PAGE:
A new study from The Center for Responsible Lending confirms what the Center for American Progress has been saying: predatory lending adversely affects lower income Americans, many of whom are unable to meet the financial demands that accompany subprime mortgages.
According to the Center for Responsible Lending, about 2.2 million homeowners with high-interest mortgages have either lost their homes or are projected to lose them in the coming years.
Center for American Progress Senior Economist Christian Weller describes recent disturbing trends in the housing market in a report released earlier this month entitled “The End of the Great American Housing Boom.” Weller observes that middle class whites, Hispanics, and African Americans have all lost equity in their homes; many of these families have been affected by predatory lending practices.
Problems with these predatory mortgages are further exacerbated by the trifecta of economic pressures already burdening Americans: the labor market is slowing, household debt burdens are reaching new record highs, and interest rates have been creeping higher for most of this year.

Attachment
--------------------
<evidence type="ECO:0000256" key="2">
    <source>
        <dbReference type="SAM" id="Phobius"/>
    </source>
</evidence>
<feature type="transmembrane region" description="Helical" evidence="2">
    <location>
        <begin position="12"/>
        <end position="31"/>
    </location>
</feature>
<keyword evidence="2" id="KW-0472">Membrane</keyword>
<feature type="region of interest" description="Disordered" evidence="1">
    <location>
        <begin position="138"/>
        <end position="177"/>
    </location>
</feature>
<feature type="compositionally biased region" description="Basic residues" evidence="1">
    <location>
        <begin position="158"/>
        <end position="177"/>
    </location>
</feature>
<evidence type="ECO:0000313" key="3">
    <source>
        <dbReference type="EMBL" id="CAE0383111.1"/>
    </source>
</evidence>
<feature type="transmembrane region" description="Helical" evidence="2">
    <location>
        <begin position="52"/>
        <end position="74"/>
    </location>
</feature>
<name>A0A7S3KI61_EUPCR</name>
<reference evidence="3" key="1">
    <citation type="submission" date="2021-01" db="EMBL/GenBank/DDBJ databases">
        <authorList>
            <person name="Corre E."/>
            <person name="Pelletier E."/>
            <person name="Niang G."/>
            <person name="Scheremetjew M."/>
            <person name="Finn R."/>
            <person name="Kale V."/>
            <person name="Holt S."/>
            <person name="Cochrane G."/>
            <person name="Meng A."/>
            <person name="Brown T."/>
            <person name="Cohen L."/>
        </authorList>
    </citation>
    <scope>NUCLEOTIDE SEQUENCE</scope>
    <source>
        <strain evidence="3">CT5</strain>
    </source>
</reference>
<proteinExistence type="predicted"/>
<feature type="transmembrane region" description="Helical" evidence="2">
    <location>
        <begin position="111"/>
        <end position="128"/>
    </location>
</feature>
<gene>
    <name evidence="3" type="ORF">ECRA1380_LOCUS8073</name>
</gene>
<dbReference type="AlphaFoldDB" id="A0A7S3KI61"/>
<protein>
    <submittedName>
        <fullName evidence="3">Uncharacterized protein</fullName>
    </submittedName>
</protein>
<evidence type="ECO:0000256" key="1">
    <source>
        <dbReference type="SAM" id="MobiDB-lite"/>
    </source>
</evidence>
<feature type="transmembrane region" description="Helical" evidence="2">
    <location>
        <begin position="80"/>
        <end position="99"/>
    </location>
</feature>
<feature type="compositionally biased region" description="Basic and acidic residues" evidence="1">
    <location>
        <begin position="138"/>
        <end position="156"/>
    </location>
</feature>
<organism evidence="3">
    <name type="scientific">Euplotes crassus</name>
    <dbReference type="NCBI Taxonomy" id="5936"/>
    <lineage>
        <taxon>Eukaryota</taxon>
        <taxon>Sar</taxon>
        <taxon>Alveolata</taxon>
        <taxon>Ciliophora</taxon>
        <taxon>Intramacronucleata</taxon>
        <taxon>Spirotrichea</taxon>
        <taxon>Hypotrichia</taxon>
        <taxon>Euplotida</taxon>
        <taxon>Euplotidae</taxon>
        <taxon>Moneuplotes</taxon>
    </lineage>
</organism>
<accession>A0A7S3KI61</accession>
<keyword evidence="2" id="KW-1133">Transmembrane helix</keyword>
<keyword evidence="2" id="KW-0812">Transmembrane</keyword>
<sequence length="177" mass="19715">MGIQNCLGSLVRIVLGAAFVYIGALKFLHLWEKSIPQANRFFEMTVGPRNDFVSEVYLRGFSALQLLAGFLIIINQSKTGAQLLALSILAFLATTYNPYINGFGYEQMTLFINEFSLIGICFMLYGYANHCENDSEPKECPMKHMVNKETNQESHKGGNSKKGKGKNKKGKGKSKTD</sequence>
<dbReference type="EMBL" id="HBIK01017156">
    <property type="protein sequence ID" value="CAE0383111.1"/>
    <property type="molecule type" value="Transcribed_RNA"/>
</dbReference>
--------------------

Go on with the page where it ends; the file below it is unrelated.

The Center for Responsible Lending’s nationwide study reviewed millions of subprime mortgages issued from 1998 to the third quarter of 2006, noting that adjustable rate mortgages with steep built-in rate and payment increases, prepayment penalties, limited income documentation, and a lack of escrow for taxes and insurance are all responsible for the recent rise in foreclosures:
The report shows that these factors lead to a higher risk of default regardless of the borrower’s credit score. African American and Hispanic homeowners, who often take out subprime loans because of limited access to other loan products, poor credit histories, and a number of other factors, are particularly affected. When families are unable to pay, foreclosure looms. In addition to the 2.2 million American households that will lose their homes, as much as $164 billion will be lost in home equity.
Efforts to restrict these practices at the national level have been slow. Earlier this month Democratic and Republican Senate leaders sent a letter to federal banking regulators asking them to regulate these lending practices, but the letter is still being reviewed.
We must act quickly to regulate lenders whose practices leave many Americans poorer, without homes, and ever farther away from attaining the American Dream.
Read more by the Center for American Progress on Housing and Economic Mobility in America: